Trillium Community Forest has 721 forested acres that can be explored from the seven miles of trails provided for hiking, horseback riding, and mountain biking. Large areas are protected as a refuge for wildlife. The Land Trust is actively working to improve the habitat quality of the forest. Protection was a joint effort by the Land Trust, community, and Island County.
Since the forest is accessible from three separate parking lots, there are many ways to explore the area.
Beginning on Pacific Dogwood Trailhead near Highway 525, the first quarter-mile of the trail is along paved road before arriving at a red gate, to the left of the trail Patrick's Way. From here, the trail becomes an old dirt road, where visitors can walk side by side along the wide road bed.
Along the way are ferns lining the path, while Douglas-Fir, hemlock, and pine trees soar above the forest floor. Wildlife abounds here, with the possibility of seeing deer, squirrels, and plenty of flitting birds. The trail heads gradually downhill, in a gentle zigzag through the forest, connecting to various other. Near the intersection with the Crossroad trail a bench lies for some rest under a big maple tree. It's destination leads to the Burkholder trail which ends into private property.
If you're beginning at Smugglers Cove Trailhead, zig zag upward through a dense forest. As you progress your way closer to Patrick's Way, the forest opens and more sunlight comes through.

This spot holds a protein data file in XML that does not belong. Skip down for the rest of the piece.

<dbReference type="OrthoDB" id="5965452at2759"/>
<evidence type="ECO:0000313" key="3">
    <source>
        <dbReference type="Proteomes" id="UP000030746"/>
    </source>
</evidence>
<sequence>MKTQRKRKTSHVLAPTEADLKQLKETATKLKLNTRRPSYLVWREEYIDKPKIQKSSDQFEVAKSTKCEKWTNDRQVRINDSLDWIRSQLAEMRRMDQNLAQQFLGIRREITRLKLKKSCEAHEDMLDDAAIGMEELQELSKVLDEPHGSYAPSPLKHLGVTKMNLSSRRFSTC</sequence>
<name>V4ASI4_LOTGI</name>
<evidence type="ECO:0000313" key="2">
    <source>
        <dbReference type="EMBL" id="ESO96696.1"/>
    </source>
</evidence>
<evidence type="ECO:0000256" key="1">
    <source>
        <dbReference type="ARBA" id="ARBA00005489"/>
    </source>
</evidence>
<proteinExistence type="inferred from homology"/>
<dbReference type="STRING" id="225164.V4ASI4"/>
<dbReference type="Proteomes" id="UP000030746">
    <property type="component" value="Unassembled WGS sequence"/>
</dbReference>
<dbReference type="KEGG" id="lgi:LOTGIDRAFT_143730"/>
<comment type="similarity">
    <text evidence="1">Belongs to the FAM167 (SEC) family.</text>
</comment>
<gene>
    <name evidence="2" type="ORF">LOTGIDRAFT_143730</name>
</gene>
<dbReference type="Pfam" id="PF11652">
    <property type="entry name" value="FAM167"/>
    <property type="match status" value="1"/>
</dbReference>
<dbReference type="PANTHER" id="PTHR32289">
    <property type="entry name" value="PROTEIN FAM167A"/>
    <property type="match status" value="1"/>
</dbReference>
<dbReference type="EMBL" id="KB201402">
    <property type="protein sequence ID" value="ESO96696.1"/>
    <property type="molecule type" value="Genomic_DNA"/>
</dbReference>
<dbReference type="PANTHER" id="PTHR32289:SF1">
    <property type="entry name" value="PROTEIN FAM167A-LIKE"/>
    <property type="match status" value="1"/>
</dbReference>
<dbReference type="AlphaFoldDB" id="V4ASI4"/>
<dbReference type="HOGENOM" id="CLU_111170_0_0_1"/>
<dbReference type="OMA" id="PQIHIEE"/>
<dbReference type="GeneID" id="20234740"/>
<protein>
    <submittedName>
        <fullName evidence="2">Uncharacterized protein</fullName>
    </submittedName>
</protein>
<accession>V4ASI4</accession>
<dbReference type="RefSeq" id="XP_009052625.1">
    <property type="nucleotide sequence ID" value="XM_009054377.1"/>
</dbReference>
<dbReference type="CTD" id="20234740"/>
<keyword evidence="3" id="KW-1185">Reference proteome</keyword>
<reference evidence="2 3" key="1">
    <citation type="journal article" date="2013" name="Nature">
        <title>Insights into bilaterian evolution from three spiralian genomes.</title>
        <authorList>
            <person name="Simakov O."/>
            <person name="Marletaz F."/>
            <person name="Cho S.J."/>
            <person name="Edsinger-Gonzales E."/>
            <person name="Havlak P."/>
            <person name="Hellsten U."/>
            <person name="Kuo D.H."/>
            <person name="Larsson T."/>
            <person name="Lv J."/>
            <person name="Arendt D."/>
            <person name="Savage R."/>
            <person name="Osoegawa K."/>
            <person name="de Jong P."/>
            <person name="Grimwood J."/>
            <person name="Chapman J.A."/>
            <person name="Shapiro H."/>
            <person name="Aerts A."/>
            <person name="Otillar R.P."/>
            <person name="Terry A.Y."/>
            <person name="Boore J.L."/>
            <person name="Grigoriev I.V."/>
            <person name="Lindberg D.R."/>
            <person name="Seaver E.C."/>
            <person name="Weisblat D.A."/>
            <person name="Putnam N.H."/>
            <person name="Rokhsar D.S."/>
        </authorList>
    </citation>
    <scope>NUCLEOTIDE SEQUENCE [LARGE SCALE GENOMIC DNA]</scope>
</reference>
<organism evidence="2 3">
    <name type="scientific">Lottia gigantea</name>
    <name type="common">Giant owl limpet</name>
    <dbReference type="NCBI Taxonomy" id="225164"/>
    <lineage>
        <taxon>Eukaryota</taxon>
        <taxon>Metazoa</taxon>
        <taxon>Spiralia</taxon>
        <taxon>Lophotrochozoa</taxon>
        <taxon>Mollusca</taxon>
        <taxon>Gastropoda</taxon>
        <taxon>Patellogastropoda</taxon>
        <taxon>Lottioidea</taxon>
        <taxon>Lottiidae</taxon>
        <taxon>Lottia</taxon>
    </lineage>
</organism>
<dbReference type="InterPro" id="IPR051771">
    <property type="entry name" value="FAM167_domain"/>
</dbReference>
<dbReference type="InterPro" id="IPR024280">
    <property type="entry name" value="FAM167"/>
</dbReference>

Beginning at Bounty Loop trailhead, hikers are welcome to use the short and level ADA-accessible loop trail. All users can head down the paved Bounty loop for couple hundred feet, until it opens onto to a dirt path. Bounty connects to Crossroads trail.
Crossroads trail has lots of salal and winding trail lead to more varied trails. Go South to Raven and make a nice loop back using Peaceful Firs or head North to Dragonfly Glades.
There are lots of fun ways to vary your routes here! Be sure to check the map at each trailhead kiosk when you visit, as the trail network is somewhat intricate, and some may dead-end at private property. Maps are also available on the Whidbey Camano Land Trust webite or stop by Greenbank Farm and pick a map from their office.
Seasonal Note: Between October to December, the area is open to hunting and closed to hikers for their safety. Check the website before visiting to ensure the forest is open.